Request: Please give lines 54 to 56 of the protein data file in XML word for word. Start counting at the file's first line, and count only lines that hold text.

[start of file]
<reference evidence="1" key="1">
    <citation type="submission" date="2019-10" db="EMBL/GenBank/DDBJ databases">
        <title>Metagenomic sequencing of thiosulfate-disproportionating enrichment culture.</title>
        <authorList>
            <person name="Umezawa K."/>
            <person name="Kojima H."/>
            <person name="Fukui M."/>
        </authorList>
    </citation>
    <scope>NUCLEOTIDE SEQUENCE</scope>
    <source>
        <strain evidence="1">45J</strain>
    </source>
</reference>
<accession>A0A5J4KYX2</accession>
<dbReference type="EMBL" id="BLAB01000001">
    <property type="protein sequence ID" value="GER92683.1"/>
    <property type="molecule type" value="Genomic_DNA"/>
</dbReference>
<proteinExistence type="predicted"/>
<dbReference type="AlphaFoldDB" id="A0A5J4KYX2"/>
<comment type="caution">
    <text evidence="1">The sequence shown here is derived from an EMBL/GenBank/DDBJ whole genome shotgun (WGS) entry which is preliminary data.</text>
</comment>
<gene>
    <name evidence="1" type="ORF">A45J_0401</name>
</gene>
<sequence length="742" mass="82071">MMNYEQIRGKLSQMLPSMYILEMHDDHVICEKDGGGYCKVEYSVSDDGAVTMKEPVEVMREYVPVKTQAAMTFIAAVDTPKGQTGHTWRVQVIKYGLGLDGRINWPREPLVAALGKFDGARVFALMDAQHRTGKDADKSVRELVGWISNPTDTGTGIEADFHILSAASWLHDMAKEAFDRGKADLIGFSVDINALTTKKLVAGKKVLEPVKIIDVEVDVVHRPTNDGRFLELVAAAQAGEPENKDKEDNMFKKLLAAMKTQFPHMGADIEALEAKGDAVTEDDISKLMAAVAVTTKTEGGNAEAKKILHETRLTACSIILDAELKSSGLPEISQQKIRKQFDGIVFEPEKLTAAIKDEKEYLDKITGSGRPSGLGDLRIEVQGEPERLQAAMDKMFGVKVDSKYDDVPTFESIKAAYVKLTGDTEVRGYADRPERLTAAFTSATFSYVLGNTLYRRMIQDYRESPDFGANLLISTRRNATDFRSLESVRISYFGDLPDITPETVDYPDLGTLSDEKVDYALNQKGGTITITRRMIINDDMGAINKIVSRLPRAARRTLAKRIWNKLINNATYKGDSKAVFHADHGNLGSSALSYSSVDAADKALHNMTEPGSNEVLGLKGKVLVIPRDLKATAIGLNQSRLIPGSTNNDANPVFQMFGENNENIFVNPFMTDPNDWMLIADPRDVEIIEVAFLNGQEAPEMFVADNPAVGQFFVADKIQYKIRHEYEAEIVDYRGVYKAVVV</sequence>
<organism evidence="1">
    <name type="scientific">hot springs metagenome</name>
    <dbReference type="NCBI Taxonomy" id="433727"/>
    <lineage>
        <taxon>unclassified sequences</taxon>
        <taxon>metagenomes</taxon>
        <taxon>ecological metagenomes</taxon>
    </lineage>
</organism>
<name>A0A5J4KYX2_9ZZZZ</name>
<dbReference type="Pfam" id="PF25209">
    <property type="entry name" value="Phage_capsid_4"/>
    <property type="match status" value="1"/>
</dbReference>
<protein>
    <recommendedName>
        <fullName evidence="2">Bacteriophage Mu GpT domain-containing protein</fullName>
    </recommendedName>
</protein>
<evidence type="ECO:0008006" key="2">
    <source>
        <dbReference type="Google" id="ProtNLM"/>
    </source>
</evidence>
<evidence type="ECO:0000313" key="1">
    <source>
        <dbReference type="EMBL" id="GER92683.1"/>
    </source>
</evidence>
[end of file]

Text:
    <source>
        <dbReference type="EMBL" id="GER92683.1"/>
    </source>